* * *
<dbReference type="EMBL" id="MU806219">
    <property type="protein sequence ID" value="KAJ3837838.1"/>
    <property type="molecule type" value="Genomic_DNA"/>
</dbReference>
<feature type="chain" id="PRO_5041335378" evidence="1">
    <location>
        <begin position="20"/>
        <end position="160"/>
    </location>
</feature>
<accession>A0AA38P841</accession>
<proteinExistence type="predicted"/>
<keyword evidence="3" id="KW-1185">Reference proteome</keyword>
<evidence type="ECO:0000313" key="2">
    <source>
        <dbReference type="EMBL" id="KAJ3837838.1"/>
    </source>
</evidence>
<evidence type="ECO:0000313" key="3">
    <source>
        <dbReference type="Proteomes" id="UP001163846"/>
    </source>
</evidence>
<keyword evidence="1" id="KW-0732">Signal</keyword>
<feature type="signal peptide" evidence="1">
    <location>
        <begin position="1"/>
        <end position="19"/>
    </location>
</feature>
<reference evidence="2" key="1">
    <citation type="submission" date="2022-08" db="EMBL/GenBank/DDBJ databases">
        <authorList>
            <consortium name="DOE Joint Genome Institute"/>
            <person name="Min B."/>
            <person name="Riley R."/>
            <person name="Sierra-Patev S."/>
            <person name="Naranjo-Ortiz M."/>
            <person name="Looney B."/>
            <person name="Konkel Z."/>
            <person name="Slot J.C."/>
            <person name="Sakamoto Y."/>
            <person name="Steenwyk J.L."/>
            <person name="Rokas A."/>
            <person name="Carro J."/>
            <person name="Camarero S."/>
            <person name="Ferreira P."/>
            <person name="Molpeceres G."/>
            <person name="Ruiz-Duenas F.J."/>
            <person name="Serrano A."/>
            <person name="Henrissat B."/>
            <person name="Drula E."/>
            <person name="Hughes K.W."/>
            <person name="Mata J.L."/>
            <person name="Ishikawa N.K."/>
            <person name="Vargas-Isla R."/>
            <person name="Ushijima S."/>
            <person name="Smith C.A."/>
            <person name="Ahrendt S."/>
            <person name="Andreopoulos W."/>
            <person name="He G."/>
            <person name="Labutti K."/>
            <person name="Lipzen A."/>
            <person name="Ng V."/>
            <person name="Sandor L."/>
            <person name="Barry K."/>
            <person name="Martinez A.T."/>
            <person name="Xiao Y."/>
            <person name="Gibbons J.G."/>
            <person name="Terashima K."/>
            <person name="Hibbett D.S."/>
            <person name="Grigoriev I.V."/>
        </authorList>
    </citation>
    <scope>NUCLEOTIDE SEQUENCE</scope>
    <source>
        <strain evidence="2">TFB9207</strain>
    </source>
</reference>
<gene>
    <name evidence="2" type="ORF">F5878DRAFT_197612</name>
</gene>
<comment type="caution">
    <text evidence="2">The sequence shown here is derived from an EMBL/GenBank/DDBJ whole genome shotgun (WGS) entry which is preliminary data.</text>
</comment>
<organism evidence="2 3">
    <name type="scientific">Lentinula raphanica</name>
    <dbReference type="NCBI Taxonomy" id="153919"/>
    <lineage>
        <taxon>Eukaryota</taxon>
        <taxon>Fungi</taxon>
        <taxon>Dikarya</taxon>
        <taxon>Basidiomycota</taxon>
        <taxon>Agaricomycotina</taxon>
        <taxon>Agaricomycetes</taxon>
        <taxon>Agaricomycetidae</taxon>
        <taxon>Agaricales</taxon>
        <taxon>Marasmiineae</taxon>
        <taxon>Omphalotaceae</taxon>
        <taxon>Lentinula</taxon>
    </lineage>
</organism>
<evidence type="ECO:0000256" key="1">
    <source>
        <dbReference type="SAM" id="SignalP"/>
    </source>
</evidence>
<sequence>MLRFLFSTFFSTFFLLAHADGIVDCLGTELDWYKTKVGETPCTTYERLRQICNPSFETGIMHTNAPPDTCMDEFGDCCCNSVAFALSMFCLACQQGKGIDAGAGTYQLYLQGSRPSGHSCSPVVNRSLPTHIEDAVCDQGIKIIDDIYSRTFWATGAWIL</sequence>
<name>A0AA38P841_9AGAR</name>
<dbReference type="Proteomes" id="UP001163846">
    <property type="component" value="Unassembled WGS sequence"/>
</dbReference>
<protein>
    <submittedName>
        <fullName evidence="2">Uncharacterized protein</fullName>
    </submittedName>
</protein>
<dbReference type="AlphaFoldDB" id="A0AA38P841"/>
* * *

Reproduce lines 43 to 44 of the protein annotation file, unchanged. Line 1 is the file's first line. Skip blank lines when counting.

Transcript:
            <person name="Steenwyk J.L."/>
            <person name="Rokas A."/>